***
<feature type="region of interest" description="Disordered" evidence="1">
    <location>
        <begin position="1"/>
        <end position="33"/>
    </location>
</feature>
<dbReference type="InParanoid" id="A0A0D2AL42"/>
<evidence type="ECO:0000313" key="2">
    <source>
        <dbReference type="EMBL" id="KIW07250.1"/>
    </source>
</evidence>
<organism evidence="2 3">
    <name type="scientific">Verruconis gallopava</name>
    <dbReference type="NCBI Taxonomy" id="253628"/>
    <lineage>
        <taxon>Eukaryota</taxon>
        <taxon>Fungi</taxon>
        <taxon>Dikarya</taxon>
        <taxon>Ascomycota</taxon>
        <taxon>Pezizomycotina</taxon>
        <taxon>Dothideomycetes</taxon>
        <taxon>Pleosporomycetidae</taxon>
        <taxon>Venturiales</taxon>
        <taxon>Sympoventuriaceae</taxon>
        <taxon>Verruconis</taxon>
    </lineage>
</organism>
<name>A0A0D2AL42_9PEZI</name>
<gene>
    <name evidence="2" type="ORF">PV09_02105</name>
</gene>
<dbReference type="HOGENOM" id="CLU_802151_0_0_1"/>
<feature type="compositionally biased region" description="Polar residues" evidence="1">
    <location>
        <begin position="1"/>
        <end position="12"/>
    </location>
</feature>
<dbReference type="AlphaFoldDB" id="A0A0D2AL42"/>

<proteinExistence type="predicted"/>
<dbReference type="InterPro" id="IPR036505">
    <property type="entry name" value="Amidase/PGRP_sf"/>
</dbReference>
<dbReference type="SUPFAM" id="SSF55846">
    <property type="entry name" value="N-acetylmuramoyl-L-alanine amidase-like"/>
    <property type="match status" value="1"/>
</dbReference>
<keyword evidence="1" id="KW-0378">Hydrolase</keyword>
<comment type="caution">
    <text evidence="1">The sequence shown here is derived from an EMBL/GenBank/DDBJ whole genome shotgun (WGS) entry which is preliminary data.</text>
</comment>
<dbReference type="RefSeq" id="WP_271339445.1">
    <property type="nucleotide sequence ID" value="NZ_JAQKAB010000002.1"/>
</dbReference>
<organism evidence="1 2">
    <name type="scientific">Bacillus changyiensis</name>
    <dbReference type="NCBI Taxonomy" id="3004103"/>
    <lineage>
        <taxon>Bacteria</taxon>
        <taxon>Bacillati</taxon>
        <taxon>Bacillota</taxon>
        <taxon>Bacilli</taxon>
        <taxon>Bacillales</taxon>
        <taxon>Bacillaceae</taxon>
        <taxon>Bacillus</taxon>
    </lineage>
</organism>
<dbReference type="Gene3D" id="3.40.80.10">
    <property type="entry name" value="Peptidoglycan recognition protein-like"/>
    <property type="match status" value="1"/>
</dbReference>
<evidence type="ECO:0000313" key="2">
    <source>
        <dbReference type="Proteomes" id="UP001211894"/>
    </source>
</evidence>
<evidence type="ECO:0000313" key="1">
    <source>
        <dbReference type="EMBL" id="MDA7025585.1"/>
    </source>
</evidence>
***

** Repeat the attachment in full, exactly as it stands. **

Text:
<feature type="region of interest" description="Disordered" evidence="1">
    <location>
        <begin position="1"/>
        <end position="33"/>
    </location>
</feature>
<dbReference type="InParanoid" id="A0A0D2AL42"/>
<evidence type="ECO:0000313" key="2">
    <source>
        <dbReference type="EMBL" id="KIW07250.1"/>
    </source>
</evidence>
<organism evidence="2 3">
    <name type="scientific">Verruconis gallopava</name>
    <dbReference type="NCBI Taxonomy" id="253628"/>
    <lineage>
        <taxon>Eukaryota</taxon>
        <taxon>Fungi</taxon>
        <taxon>Dikarya</taxon>
        <taxon>Ascomycota</taxon>
        <taxon>Pezizomycotina</taxon>
        <taxon>Dothideomycetes</taxon>
        <taxon>Pleosporomycetidae</taxon>
        <taxon>Venturiales</taxon>
        <taxon>Sympoventuriaceae</taxon>
        <taxon>Verruconis</taxon>
    </lineage>
</organism>
<name>A0A0D2AL42_9PEZI</name>
<gene>
    <name evidence="2" type="ORF">PV09_02105</name>
</gene>
<dbReference type="HOGENOM" id="CLU_802151_0_0_1"/>
<feature type="compositionally biased region" description="Polar residues" evidence="1">
    <location>
        <begin position="1"/>
        <end position="12"/>
    </location>
</feature>
<dbReference type="AlphaFoldDB" id="A0A0D2AL42"/>

<proteinExistence type="predicted"/>
<dbReference type="InterPro" id="IPR036505">
    <property type="entry name" value="Amidase/PGRP_sf"/>
</dbReference>
<dbReference type="SUPFAM" id="SSF55846">
    <property type="entry name" value="N-acetylmuramoyl-L-alanine amidase-like"/>
    <property type="match status" value="1"/>
</dbReference>
<keyword evidence="1" id="KW-0378">Hydrolase</keyword>
<comment type="caution">
    <text evidence="1">The sequence shown here is derived from an EMBL/GenBank/DDBJ whole genome shotgun (WGS) entry which is preliminary data.</text>
</comment>
<dbReference type="RefSeq" id="WP_271339445.1">
    <property type="nucleotide sequence ID" value="NZ_JAQKAB010000002.1"/>
</dbReference>
<organism evidence="1 2">
    <name type="scientific">Bacillus changyiensis</name>
    <dbReference type="NCBI Taxonomy" id="3004103"/>
    <lineage>
        <taxon>Bacteria</taxon>
        <taxon>Bacillati</taxon>
        <taxon>Bacillota</taxon>
        <taxon>Bacilli</taxon>
        <taxon>Bacillales</taxon>
        <taxon>Bacillaceae</taxon>
        <taxon>Bacillus</taxon>
    </lineage>
</organism>
<dbReference type="Gene3D" id="3.40.80.10">
    <property type="entry name" value="Peptidoglycan recognition protein-like"/>
    <property type="match status" value="1"/>
</dbReference>
<evidence type="ECO:0000313" key="2">
    <source>
        <dbReference type="Proteomes" id="UP001211894"/>
    </source>
</evidence>
<evidence type="ECO:0000313" key="1">
    <source>
        <dbReference type="EMBL" id="MDA7025585.1"/>
    </source>
</evidence>